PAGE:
I don’t often write a post with a pre-conceived idea of how it might turn out. I usually write to figure out what I think rather than communicate a fully formed idea.
When I wrote about Micky Lewis at the weekend, it made me think about his contribution to the club. It’s easy to label him a legend, but why? He didn’t score crucial goals, lift trophies or manage us to promotion. In many ways, he was unremarkable; omnipresent but never a star. And yet, the impact of his death has hit harder than most.
He helped steer us through of two of the deepest crises the club have faced; the death of Robert Maxwell in 1991 and our period in the Conference. It seems trite to say he always gave 100% through those times, but he genuinely did. What’s remarkable is how long he managed to, emotionally and physically, sustain that effort when it would have been easier, and understandable, to give up. He seemed able to regulate himself so that he could give 100% without ever running out of energy.
That’s been a big theme this season; the empty stadiums have tested everyone’s motivation. The beauty of the Oxford Swindon derby is that it’s hidden from mainstream view; an illicit bare knuckle fight in a dank underground car park. Last night’s game should have been another secret gathering in an epic feud; a broiling mess of nerves in the run-up and the Stretton Bank full and noisy on the night itself.
But, there was no build up, no clamour for tickets, nobody tweeting about their journey, no great cavalcade of yellow down the A420. Derby games should start weeks in advance, I bought my iFollow pass twenty minutes before kick-off.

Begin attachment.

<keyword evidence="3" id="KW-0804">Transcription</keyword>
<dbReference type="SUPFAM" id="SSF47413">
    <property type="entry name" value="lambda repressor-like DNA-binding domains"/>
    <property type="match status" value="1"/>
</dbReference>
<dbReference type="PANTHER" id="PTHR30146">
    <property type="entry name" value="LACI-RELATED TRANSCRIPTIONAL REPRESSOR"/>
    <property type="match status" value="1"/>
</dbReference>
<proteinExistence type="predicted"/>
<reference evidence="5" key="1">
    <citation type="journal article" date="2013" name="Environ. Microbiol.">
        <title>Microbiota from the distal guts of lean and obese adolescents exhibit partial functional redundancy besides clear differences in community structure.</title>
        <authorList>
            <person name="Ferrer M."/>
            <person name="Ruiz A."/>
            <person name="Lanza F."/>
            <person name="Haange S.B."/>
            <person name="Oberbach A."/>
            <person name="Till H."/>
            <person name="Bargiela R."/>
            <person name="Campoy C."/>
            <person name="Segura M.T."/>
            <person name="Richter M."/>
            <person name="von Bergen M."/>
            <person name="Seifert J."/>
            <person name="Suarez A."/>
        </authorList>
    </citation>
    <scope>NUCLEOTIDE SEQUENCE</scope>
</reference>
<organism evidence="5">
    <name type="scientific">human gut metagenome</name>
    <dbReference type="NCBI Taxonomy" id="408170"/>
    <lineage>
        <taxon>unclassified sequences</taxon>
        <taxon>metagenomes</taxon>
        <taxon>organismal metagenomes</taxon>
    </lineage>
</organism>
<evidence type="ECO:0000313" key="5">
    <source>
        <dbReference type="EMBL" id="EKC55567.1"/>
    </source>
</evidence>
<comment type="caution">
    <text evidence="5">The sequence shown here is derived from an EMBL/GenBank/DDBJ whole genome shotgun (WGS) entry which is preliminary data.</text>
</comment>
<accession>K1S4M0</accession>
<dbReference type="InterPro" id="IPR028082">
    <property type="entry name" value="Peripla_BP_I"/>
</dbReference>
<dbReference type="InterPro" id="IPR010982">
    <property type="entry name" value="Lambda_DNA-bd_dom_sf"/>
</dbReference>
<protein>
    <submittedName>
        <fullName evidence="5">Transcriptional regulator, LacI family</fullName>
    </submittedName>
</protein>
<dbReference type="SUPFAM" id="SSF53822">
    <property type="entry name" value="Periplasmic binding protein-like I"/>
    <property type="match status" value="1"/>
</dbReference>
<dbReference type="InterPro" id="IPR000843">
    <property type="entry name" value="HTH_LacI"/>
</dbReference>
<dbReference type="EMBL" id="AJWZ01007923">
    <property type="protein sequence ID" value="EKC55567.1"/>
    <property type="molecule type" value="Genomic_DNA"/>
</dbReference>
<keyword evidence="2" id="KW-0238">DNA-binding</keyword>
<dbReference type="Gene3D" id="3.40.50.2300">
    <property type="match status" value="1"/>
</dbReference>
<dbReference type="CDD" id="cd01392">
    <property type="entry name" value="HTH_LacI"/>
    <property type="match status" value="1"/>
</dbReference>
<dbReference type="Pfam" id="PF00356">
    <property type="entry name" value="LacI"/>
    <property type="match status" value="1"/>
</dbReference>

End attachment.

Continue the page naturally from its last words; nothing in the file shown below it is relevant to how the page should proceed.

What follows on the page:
Instead, the empty County Ground looked tired, the pitch deluged with water from the sprinklers; an ugly spoiler tactic designed to bog us down and kill the spectacle. In the super-low-definition of my internet stream, the vibrancy of the derby was sucked dry.
I can’t pretend I was excited or nervous, the seven-in-a-row bubble had burst. We’d already died on that particular hill, although it had been pleasingly sullied by the laughably amateurish commemorative merchandise, like a desperate husband spoiling a romantic night-in with some highly flammable ill-fitting see-through negligee he’d bought off the market for £3.99.
There was a dull ache; a looking-forward-to-it/not-looking-forward-to-it vibe. There was still more to lose than to gain; we’ve established ourselves as the dominant force in the relationship, we’re not the plucky battlers who find glory in defeat, we had to re-establish The Way Things Are or face deepening humiliation.
Mustering the motivation was only part of it, we also had to regulate our energy; this season we’ve flooded our opponents and been caught out as we were against Swindon in November and MK Dons last month. Against better teams we’ve been forced to temper our enthusiasm to get forward and looked better because of it, but that was because of them, not us. Finding that controlled aggression on our terms has been an issue.
They were there to be beaten; their form is abject; their culture is toxic and their business is in turmoil. The challenge was not about them but us; to balance our natural exuberance with the need to sustain ourselves to a successful end.